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NEWS
June 14, 2000 | ELIZABETH SHOGREN, TIMES STAFF WRITER
One of the most feared of a newly popular breed of secret political groups is launching its first public attack, going after a member of Congress from New York who switched parties last year and now is a Democrat. Beginning today, an unusual campaign funded by unknown sources will tell voters that they should vote against Michael P. Forbes because, in essence, he once was such a good Republican.
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NEWS
June 14, 2000 | ELIZABETH SHOGREN, TIMES STAFF WRITER
One of the most feared of a newly popular breed of secret political groups is launching its first public attack, going after a member of Congress from New York who switched parties last year and now is a Democrat. Beginning today, an unusual campaign funded by unknown sources will tell voters that they should vote against Michael P. Forbes because, in essence, he once was such a good Republican.
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CALIFORNIA | LOCAL
June 23, 2000
In the murky world of campaign finance, one loophole seems to lead to another. The latest tactic is to create political committees that exploit an intersection of the federal tax code and federal election law. The beauty of this lawyer's delight is that anyone can contribute thousands of dollars anonymously to the tax-exempt committees. This defies the most basic of all campaign finance principles: that the citizens deserve, at the least, to know who is financing powerful election organizations.
NEWS
May 28, 2000 | From Reuters
U.S. corporations and trade groups are using an obscure tax loophole to keep political contributions secret, Newsweek magazine reported Saturday. The magazine notes that by registering with the Internal Revenue Service under Section 527 of the tax code, an organization can set up a political committee that need not report its activities to the Federal Election Commission. The article, to appear in the issue of Newsweek on sale Monday, says "lawyers for the liberal Sierra Club stumbled on . . .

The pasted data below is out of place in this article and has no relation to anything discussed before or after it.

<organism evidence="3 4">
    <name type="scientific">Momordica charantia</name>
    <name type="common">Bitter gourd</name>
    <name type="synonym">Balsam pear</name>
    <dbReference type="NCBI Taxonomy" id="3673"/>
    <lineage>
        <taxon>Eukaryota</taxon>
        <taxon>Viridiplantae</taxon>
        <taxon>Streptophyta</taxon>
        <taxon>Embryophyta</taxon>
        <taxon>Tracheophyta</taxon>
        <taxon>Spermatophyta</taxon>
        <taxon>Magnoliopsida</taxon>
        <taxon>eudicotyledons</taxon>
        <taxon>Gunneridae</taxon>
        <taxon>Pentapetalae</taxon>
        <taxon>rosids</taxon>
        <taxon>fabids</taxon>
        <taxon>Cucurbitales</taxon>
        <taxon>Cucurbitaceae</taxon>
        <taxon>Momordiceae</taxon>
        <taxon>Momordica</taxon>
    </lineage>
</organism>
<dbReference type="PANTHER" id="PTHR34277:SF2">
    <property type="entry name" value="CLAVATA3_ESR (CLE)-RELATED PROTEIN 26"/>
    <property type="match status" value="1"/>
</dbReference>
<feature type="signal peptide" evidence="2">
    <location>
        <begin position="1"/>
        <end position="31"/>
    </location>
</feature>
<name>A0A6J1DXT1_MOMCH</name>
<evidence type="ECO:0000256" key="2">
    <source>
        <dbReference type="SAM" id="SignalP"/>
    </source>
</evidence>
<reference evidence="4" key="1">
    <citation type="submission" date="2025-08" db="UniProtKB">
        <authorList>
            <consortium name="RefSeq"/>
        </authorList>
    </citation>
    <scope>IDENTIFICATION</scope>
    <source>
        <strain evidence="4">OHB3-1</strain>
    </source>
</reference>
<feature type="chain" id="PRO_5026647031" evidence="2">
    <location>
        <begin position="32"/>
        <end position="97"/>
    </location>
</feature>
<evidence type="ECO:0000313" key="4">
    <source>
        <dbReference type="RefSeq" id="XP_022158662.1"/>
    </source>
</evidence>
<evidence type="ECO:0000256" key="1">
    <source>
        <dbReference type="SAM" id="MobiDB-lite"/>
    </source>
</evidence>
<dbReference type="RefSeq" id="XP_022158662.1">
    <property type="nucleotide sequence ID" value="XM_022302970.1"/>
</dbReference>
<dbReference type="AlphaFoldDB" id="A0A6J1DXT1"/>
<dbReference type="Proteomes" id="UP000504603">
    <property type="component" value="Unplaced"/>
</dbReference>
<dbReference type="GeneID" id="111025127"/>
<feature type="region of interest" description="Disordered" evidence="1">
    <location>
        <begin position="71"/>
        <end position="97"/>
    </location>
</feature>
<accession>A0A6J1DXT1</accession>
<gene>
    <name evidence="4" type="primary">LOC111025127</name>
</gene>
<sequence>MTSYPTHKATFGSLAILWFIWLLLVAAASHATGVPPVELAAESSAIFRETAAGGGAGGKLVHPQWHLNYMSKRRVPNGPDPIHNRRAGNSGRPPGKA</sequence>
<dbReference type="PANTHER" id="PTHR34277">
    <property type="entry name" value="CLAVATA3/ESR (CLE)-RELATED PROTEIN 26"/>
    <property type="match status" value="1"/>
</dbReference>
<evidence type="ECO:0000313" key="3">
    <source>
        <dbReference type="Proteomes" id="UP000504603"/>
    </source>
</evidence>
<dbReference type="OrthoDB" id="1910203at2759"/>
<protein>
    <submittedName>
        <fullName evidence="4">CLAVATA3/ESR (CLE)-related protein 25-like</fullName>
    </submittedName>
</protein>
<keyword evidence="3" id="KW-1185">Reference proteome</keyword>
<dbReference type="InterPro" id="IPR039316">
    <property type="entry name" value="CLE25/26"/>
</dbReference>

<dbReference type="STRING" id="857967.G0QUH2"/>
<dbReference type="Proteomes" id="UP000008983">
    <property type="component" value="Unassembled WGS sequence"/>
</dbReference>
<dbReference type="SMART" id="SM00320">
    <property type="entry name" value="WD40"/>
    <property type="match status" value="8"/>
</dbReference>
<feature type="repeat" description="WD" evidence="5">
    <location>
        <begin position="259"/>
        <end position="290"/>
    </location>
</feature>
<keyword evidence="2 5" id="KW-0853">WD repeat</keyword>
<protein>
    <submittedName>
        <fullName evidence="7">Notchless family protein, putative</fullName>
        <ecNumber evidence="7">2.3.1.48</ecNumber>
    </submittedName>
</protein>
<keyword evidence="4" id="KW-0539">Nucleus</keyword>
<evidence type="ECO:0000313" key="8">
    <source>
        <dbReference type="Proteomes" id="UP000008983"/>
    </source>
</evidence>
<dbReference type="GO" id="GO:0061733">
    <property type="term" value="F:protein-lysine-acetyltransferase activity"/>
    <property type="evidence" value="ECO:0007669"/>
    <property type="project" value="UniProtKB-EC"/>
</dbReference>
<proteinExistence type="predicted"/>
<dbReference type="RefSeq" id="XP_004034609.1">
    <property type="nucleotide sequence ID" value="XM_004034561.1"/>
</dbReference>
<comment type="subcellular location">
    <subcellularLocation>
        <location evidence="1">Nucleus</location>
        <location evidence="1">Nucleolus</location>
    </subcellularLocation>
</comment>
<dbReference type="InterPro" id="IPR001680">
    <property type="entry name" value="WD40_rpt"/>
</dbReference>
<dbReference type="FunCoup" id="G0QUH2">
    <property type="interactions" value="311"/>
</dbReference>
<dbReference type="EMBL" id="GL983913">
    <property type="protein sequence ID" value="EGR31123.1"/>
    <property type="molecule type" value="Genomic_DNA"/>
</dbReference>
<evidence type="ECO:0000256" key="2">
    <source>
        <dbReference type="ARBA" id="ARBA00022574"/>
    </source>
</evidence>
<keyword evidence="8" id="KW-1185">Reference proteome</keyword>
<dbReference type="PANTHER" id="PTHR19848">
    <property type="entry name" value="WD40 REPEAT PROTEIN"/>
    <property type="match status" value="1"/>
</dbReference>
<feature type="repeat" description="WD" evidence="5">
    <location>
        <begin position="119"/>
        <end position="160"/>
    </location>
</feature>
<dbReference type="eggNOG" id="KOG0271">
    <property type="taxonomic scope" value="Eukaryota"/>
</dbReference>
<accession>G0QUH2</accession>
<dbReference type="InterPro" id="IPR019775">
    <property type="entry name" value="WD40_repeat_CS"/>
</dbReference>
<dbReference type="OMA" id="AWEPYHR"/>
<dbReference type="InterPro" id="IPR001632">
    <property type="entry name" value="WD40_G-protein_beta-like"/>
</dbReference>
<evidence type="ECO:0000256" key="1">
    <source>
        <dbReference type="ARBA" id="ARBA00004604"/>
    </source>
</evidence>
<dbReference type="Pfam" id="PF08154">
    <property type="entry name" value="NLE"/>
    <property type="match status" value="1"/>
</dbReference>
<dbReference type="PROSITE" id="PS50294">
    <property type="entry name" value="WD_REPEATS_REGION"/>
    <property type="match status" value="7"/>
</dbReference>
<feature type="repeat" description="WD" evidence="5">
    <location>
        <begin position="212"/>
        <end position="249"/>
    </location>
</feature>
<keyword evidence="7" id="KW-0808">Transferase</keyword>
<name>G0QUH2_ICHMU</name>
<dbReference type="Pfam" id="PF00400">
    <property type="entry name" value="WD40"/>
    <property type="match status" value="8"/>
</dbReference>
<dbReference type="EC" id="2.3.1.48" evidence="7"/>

NEWS
June 9, 2000 | ELIZABETH SHOGREN, TIMES STAFF WRITER
The Senate, pushed by former Republican presidential candidate John McCain, approved a measure Thursday that would force stealth political committees to disclose their donors and expenditures.
NEWS
June 28, 2000 | ELIZABETH SHOGREN, TIMES STAFF WRITER
The House unexpectedly passed legislation early this morning to require the disclosure of secret donors and expenditures by tax-exempt political committees, clearing the way for Congress to pass substantive campaign finance reform for the first time in a quarter century. The surprising 385-to-39 approval of the reform measure capped weeks of negotiations and changes in the legislation by some House Republican leaders intended to derail it.
NEWS
February 17, 2002 | ELIZABETH SHOGREN and MEGAN GARVEY, TIMES STAFF WRITERS
For the 2000 elections, Vinod Gupta, a high-tech mogul from Omaha, donated more than $1.2 million to Democratic Party causes and candidates. As thanks, he had lunch with President Clinton and a few other big donors at Barbra Streisand's cliff-top Malibu estate. He hobnobbed with Brad Pitt and other movie stars at a steady stream of parties. Over the years, he has shared his opinions with presidents and with members of Congress.
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